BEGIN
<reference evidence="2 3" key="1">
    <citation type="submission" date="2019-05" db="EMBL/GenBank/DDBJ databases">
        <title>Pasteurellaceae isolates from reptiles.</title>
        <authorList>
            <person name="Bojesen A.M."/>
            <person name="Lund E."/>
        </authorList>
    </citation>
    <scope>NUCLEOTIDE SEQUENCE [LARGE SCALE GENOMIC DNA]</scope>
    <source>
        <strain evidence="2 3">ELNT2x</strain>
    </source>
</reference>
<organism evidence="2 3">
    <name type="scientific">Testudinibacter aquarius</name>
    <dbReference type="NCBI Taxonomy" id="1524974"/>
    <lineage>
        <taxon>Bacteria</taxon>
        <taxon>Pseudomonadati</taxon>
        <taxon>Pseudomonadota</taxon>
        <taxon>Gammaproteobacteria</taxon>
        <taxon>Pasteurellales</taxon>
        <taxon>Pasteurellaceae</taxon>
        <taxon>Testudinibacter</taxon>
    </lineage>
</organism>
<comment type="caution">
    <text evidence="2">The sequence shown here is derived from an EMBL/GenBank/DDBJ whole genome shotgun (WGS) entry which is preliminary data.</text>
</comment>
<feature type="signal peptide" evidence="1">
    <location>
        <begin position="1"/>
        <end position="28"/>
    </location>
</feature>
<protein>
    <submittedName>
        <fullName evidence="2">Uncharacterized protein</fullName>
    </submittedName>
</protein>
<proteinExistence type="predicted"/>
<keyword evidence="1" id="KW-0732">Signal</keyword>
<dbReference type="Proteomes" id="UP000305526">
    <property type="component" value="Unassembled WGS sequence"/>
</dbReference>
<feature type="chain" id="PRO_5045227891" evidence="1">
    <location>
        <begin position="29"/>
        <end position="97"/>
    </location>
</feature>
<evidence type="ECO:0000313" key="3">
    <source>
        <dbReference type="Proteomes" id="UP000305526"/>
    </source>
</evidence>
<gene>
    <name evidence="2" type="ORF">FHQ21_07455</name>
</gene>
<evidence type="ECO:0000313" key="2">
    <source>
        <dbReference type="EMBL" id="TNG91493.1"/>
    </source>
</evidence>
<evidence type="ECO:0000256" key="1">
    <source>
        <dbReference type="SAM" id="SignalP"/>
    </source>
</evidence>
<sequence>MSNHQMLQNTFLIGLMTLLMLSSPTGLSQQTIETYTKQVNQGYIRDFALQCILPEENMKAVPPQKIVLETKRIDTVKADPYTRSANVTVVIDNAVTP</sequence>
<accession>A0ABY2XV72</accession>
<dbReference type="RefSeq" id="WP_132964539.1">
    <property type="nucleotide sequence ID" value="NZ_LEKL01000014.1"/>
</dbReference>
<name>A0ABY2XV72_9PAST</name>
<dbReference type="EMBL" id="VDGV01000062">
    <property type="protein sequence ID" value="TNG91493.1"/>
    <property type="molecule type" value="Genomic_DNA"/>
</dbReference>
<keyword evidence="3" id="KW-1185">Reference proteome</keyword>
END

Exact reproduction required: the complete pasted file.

<reference evidence="2 3" key="1">
    <citation type="submission" date="2019-05" db="EMBL/GenBank/DDBJ databases">
        <title>Pasteurellaceae isolates from reptiles.</title>
        <authorList>
            <person name="Bojesen A.M."/>
            <person name="Lund E."/>
        </authorList>
    </citation>
    <scope>NUCLEOTIDE SEQUENCE [LARGE SCALE GENOMIC DNA]</scope>
    <source>
        <strain evidence="2 3">ELNT2x</strain>
    </source>
</reference>
<organism evidence="2 3">
    <name type="scientific">Testudinibacter aquarius</name>
    <dbReference type="NCBI Taxonomy" id="1524974"/>
    <lineage>
        <taxon>Bacteria</taxon>
        <taxon>Pseudomonadati</taxon>
        <taxon>Pseudomonadota</taxon>
        <taxon>Gammaproteobacteria</taxon>
        <taxon>Pasteurellales</taxon>
        <taxon>Pasteurellaceae</taxon>
        <taxon>Testudinibacter</taxon>
    </lineage>
</organism>
<comment type="caution">
    <text evidence="2">The sequence shown here is derived from an EMBL/GenBank/DDBJ whole genome shotgun (WGS) entry which is preliminary data.</text>
</comment>
<feature type="signal peptide" evidence="1">
    <location>
        <begin position="1"/>
        <end position="28"/>
    </location>
</feature>
<protein>
    <submittedName>
        <fullName evidence="2">Uncharacterized protein</fullName>
    </submittedName>
</protein>
<proteinExistence type="predicted"/>
<keyword evidence="1" id="KW-0732">Signal</keyword>
<dbReference type="Proteomes" id="UP000305526">
    <property type="component" value="Unassembled WGS sequence"/>
</dbReference>
<feature type="chain" id="PRO_5045227891" evidence="1">
    <location>
        <begin position="29"/>
        <end position="97"/>
    </location>
</feature>
<evidence type="ECO:0000313" key="3">
    <source>
        <dbReference type="Proteomes" id="UP000305526"/>
    </source>
</evidence>
<gene>
    <name evidence="2" type="ORF">FHQ21_07455</name>
</gene>
<evidence type="ECO:0000313" key="2">
    <source>
        <dbReference type="EMBL" id="TNG91493.1"/>
    </source>
</evidence>
<evidence type="ECO:0000256" key="1">
    <source>
        <dbReference type="SAM" id="SignalP"/>
    </source>
</evidence>
<sequence>MSNHQMLQNTFLIGLMTLLMLSSPTGLSQQTIETYTKQVNQGYIRDFALQCILPEENMKAVPPQKIVLETKRIDTVKADPYTRSANVTVVIDNAVTP</sequence>
<accession>A0ABY2XV72</accession>
<dbReference type="RefSeq" id="WP_132964539.1">
    <property type="nucleotide sequence ID" value="NZ_LEKL01000014.1"/>
</dbReference>
<name>A0ABY2XV72_9PAST</name>
<dbReference type="EMBL" id="VDGV01000062">
    <property type="protein sequence ID" value="TNG91493.1"/>
    <property type="molecule type" value="Genomic_DNA"/>
</dbReference>
<keyword evidence="3" id="KW-1185">Reference proteome</keyword>